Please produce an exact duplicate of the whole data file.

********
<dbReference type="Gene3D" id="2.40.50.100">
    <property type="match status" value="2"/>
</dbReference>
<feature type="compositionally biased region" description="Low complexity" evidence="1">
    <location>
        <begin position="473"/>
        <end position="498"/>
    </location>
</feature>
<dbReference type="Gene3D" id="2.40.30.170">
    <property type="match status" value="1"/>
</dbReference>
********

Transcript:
<dbReference type="Gene3D" id="2.40.50.100">
    <property type="match status" value="2"/>
</dbReference>
<feature type="compositionally biased region" description="Low complexity" evidence="1">
    <location>
        <begin position="473"/>
        <end position="498"/>
    </location>
</feature>
<dbReference type="Gene3D" id="2.40.30.170">
    <property type="match status" value="1"/>
</dbReference>